Hopefully research like this will help parents realise that it’s natural and healthy for children to get outdoors and get mucky and that it doesn’t do their health any harm.
– Margaret Morrissey, a spokesperson refererring to UCSD research pointing to the harms of being too clean
What’s That? Healthcare Act
On November 7, the Affordable Health Care for America Act, which could extend coverage to 36 million of the uninsured, was narrowly passed in the House of Representatives. Under this bill, all permanent residents would be required to obtain coverage, either through a company or a plan purchased through the national health care exchange, which would act as the new marketplace for health care. Nearly all companies would have to either provide plans for employees or contribute to a federal fund, while subsidies would facilitate the extension of health care coverage. The H.R. 3962 also includes plans for reforming the industry; new rules would limit unfair practices, such as rejecting patients with pre-existing conditions. A “pro-life” amendment seeks to proscribe subsidized plans from covering abortions except in cases of rape, incest, or health endangerment. At the time of publication, the Senate is debating its own version of a health care reform bill. December 2009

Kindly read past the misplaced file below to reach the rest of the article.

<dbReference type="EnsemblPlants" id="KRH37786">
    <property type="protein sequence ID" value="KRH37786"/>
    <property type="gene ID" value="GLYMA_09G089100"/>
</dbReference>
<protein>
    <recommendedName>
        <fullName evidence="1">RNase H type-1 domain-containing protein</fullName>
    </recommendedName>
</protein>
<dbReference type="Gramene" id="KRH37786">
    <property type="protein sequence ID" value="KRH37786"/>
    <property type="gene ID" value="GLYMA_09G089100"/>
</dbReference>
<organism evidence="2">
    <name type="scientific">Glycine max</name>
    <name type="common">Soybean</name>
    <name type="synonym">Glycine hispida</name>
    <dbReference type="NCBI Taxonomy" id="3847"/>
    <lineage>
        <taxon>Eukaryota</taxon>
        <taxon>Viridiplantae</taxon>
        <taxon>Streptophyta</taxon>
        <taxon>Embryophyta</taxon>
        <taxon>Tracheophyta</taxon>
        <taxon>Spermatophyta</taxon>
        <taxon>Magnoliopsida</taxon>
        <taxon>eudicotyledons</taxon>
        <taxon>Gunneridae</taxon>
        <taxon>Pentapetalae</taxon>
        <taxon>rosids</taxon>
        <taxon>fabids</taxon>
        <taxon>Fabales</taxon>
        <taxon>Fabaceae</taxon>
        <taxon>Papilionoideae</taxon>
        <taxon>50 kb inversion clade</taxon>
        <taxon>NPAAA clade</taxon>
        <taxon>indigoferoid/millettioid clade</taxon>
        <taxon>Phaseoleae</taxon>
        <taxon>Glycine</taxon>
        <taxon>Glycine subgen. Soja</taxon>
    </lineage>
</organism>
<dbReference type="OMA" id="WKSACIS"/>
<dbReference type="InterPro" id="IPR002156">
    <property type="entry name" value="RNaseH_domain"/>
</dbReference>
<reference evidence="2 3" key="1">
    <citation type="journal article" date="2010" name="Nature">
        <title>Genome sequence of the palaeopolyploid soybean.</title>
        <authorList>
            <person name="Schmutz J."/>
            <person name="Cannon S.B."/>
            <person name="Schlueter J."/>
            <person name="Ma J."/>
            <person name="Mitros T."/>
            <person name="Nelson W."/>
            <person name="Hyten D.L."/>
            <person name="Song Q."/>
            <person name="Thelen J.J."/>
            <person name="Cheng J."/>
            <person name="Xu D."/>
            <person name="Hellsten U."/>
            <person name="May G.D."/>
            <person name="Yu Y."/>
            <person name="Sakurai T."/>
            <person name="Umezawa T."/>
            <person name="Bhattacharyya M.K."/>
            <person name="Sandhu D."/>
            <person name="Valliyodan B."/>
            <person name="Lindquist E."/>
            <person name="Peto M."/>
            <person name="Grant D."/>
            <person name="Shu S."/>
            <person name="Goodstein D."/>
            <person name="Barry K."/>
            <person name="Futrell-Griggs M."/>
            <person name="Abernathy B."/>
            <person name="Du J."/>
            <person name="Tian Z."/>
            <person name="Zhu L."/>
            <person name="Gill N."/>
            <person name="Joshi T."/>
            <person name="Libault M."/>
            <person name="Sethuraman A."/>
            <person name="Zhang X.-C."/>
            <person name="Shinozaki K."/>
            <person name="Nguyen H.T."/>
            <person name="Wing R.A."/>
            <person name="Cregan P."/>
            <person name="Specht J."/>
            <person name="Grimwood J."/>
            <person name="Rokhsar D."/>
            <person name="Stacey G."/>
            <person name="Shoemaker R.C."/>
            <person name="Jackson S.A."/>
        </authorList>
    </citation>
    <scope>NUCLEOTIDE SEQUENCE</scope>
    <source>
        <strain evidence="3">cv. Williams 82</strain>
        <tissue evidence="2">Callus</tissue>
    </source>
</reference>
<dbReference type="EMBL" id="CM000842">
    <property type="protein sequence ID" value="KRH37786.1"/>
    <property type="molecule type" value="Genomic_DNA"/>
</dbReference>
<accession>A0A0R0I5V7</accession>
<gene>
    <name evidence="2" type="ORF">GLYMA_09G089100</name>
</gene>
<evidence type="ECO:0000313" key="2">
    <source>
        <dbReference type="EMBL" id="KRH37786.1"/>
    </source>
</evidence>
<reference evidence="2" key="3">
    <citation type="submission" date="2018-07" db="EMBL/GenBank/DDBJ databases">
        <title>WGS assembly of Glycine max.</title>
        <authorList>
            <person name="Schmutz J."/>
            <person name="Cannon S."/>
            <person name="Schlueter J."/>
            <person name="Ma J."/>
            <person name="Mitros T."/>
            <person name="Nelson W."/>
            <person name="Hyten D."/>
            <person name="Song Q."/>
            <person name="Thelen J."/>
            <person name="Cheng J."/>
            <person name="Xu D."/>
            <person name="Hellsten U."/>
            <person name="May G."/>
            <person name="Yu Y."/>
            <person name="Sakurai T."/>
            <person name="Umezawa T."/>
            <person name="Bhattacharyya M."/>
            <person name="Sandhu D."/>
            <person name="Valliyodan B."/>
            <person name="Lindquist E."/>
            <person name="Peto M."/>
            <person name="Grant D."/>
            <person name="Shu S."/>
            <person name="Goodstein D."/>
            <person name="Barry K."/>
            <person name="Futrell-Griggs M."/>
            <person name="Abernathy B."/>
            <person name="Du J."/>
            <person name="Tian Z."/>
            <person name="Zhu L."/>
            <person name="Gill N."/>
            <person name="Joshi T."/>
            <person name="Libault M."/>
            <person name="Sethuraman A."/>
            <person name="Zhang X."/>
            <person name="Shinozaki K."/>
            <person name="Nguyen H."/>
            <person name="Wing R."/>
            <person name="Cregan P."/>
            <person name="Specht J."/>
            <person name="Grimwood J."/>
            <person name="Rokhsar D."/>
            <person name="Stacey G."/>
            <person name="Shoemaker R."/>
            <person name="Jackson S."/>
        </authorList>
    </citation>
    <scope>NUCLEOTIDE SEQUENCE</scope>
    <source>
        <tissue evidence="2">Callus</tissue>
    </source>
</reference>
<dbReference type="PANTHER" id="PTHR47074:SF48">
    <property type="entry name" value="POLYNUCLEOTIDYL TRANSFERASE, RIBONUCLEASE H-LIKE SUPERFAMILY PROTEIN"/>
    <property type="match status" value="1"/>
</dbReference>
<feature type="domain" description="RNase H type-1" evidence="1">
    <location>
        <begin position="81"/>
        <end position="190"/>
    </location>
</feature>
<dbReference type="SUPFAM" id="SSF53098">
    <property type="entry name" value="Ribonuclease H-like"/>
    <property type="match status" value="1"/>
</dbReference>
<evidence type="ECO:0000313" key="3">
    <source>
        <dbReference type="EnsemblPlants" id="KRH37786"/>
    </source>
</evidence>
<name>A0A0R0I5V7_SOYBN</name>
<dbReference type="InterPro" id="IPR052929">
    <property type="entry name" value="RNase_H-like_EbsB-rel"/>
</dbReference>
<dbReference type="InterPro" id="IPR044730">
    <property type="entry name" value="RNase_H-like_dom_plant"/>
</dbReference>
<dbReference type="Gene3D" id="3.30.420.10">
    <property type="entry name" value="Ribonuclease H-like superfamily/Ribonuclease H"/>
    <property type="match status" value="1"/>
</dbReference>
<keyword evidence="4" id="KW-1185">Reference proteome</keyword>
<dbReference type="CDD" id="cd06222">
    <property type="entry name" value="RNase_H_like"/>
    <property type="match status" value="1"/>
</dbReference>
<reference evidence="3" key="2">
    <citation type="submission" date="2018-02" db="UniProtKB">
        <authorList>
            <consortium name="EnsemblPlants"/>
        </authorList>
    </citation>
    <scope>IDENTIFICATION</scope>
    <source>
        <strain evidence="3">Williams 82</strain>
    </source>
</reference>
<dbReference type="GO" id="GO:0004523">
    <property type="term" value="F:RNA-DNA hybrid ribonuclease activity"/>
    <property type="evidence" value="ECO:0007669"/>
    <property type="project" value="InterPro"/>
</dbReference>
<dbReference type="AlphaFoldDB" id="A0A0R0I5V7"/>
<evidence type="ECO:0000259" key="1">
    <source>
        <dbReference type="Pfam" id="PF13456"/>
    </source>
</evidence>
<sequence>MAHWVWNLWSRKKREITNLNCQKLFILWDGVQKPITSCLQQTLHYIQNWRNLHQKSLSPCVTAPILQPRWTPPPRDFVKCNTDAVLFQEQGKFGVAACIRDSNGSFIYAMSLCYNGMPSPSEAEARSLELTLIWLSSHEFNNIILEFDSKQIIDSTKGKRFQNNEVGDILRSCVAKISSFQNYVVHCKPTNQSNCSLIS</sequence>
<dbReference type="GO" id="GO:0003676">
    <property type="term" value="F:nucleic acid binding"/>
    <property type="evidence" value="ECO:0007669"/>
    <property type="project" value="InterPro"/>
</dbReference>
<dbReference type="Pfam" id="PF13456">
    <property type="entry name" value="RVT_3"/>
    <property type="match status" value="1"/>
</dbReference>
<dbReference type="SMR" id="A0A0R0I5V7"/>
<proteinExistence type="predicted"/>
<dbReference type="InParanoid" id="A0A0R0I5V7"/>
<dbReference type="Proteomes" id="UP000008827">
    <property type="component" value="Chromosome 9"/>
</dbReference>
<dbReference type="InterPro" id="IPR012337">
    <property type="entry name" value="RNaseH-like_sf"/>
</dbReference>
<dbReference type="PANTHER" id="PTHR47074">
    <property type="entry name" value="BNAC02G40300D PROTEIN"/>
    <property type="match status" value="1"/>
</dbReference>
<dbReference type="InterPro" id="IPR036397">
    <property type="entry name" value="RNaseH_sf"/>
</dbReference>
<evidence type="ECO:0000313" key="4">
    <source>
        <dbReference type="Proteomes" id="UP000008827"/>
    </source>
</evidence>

WAS ORWELL RIGHT? The Chariot
Security, Not Suppression Henry Gens Contributing Writer When one alludes to the term “police state,” images of Cold War Russia, modern-day North Korea and similar Orwellian dystopias come to mind. Barring these examples, the literal definition of a police state is one that that maintains complete and repressive control over the political, social and economic aspects of its citizens. How is it then that Britain, one of the world’s oldest and most influential democracies, is increasingly thought of as one of these oppressive regimes? Surely the jolly old Queen herself should not be mentioned in the same breath as Kim Jong-Il, the ruthless dictator of the DPRK. Nevertheless, pundits are quick to label Britain as a potential police state. This is, of course, much ado over nothing. The issue of security has always been contentious, for by its very nature it is a double-edged sword. A nation’s decision to implement and expand security measures in response to a perceived threat is nearly always accompanied by a backlash from civil rights groups. Sometimes these people are justified in opposing the new measures, especially when the acts are arbitrary and unfair; however, when the new laws address a legitimate threat their implementation is undeniably for the better. Britain’s revamped security has thus 4